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socrateaser
socrateaser, Lawyer
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I was gifted a laptop by my ex-boyfriend for my birthday last

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I was gifted a laptop by my ex-boyfriend for my birthday last year. He used his Moms credit card but is no longer able to make her payments. She is now asking for the laptop back. Who is the rightful owner of this laptop?
Hello,

A gift is ordinarily irrevocable. In other words, the giver cannot demand return of the gift.

The question here, however, is whether or not your boyfriend's mother originally authorized the credit card transaction. If she did, then she made a gift to her son, and her son made the gift to you, which means that the laptop is yours, and you have no obligation to return it to your ex-boyfriend's mother.

Based on your question, at least four months has passed since the laptop was purchased (you said "last year," and it's May 1 today). This strongly suggests that the laptop was intended as a gift, because otherwise, "mom" would have discovered the unauthorized transaction much sooner and would have complained about it.

Given all of the facts and circumstances, I would say that your ex-boyfriend's mom has no chance of recovering the laptop -- unless she claims that you stole it from her -- which doesn't seem very credible, either, because if it was a theft, then once again, she would have reported it to the police/sheriff, immediately.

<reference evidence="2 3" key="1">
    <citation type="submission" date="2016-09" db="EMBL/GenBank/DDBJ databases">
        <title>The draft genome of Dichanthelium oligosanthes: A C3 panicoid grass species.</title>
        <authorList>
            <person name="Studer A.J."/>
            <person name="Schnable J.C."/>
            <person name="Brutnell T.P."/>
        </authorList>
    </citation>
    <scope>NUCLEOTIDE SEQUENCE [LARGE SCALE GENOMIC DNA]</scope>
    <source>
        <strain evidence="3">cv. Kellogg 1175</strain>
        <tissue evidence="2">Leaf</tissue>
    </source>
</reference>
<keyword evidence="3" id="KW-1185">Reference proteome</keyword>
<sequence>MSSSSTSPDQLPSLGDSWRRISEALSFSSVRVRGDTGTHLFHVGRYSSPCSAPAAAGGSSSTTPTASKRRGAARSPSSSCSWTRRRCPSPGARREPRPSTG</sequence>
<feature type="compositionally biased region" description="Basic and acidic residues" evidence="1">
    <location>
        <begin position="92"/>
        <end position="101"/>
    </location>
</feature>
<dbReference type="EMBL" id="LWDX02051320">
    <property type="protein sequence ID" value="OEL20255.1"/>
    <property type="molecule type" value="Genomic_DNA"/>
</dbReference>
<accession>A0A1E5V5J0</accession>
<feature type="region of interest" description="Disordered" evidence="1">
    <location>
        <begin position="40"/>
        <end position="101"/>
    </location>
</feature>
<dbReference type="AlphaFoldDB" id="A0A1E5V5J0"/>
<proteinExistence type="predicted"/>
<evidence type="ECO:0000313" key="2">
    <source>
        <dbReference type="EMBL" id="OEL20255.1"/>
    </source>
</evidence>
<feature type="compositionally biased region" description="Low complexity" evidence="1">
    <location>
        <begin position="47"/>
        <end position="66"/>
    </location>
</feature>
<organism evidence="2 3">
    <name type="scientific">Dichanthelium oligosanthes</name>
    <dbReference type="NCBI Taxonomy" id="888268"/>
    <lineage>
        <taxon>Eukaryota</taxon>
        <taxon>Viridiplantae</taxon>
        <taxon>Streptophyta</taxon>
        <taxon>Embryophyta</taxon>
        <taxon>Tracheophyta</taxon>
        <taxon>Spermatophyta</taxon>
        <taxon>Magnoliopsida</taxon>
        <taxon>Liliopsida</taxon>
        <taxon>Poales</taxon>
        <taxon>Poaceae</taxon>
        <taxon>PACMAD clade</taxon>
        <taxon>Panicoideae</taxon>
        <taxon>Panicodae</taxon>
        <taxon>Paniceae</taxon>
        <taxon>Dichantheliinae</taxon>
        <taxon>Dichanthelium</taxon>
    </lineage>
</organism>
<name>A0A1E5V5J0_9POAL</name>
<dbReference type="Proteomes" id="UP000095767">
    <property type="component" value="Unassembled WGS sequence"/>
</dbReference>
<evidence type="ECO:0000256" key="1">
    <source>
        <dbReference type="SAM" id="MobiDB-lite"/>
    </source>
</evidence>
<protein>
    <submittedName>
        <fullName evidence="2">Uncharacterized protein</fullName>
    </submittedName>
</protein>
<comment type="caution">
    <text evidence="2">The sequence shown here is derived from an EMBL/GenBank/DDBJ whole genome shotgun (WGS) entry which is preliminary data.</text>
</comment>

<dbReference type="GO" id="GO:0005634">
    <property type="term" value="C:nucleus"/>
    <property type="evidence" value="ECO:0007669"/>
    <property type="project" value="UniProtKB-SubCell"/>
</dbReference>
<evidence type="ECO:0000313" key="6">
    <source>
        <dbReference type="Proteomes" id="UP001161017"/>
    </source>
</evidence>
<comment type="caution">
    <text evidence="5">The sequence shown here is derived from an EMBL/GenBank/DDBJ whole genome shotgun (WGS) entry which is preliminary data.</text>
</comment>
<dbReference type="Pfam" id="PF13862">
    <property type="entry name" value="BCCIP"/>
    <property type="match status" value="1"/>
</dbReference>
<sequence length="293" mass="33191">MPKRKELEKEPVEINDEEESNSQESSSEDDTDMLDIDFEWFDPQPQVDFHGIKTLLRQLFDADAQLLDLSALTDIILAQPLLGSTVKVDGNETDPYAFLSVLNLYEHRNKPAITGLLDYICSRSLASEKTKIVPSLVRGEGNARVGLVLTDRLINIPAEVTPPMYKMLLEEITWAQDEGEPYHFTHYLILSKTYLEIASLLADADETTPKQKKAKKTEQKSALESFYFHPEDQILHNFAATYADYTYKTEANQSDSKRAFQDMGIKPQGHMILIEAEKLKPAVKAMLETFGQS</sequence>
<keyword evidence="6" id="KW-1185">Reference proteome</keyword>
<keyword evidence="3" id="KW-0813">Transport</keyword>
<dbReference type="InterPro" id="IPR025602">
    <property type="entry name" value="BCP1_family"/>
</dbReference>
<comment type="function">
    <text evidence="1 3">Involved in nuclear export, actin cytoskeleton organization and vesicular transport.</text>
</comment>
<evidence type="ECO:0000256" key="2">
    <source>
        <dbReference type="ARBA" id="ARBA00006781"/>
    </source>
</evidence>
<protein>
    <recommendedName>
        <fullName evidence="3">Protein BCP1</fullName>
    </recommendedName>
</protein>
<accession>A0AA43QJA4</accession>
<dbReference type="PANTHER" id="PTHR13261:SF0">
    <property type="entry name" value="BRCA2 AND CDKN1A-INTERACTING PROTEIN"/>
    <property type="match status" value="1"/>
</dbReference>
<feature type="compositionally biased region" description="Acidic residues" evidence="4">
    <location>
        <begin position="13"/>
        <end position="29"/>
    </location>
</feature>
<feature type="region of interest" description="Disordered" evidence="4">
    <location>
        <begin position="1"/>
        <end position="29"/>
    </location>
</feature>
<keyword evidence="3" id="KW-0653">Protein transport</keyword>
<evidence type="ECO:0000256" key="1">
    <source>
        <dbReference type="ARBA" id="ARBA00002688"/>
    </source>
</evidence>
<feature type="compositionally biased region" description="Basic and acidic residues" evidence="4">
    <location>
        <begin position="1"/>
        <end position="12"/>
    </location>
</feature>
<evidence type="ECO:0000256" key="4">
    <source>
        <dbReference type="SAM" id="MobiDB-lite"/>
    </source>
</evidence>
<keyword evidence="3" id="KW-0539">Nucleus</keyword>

Please let me know if I can be of further assistance.
Customer: replied 3 years ago.
I am worried because she has lawyer friends and I know she will try to take me to court. At this point, should I just ignore any calls/texts from her or my ex?
This is a small claims court action. No lawyers are permitted to represent in small claims court. So, it doesn't matter that there is a possible friend who is a lawyer, because the lawyer can't get involved.

Rather than ignore the mother's demands, you could simply write a letter to mom stating that she knows that the laptop was a gift, and while you regret that things did not work out between her son and you, the laptop is your property.

If she takes you to small claims court, you can explain what happened, and the judge will dismiss the case -- and that will be the end of things.

Hope this helps.
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